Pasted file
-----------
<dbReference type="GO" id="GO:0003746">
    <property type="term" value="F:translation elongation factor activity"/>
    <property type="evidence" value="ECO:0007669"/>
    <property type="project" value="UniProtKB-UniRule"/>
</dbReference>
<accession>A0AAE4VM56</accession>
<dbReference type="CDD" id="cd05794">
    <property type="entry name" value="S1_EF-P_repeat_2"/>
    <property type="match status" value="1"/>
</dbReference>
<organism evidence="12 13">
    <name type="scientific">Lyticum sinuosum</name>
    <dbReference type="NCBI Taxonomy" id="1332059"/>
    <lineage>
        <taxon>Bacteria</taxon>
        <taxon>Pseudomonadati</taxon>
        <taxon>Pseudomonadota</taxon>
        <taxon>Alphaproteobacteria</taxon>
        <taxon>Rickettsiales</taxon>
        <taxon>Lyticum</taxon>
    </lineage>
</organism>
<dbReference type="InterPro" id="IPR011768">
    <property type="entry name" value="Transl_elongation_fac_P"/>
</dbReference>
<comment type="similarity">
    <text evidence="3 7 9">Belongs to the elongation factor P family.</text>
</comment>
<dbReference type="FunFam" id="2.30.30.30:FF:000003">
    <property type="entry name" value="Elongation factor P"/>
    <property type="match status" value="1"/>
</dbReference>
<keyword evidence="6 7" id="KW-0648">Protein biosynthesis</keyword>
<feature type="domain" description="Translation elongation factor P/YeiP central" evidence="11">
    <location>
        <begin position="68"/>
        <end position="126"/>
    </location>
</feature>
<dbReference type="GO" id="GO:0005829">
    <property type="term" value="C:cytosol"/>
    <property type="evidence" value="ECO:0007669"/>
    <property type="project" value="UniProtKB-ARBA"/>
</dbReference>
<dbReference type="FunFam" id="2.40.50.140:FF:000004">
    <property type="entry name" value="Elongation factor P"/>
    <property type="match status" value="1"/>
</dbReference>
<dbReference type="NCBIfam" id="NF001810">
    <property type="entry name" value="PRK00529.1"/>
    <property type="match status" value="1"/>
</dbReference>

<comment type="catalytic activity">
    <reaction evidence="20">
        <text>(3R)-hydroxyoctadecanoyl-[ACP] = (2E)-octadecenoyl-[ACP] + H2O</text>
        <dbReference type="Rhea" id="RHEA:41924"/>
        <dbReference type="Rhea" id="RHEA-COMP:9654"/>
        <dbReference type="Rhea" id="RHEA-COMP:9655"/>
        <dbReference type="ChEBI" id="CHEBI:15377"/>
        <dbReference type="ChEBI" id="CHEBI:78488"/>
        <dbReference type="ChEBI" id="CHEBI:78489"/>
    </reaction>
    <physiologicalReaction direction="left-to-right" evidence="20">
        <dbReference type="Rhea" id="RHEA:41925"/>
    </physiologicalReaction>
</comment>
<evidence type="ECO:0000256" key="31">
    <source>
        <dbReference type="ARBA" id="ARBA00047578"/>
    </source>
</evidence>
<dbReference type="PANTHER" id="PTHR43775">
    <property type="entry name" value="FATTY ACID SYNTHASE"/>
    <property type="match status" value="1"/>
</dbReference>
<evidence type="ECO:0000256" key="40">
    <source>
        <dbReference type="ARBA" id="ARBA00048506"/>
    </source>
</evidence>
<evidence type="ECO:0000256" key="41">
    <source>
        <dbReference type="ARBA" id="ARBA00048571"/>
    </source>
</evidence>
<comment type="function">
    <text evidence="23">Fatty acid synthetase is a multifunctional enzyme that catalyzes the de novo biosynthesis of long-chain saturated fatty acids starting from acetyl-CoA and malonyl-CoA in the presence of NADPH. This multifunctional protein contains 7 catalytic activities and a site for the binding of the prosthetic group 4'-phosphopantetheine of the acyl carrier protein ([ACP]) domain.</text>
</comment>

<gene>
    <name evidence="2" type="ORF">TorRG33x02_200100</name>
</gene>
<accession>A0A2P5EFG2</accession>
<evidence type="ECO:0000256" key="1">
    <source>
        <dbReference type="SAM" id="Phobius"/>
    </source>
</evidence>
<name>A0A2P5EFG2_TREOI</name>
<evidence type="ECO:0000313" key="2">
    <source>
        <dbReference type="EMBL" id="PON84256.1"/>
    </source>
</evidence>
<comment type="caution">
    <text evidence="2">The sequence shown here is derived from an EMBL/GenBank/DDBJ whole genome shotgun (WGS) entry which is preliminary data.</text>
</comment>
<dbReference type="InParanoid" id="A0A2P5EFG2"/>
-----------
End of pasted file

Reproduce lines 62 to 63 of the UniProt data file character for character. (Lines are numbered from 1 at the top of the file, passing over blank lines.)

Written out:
    </reaction>
    <physiologicalReaction direction="left-to-right" evidence="20">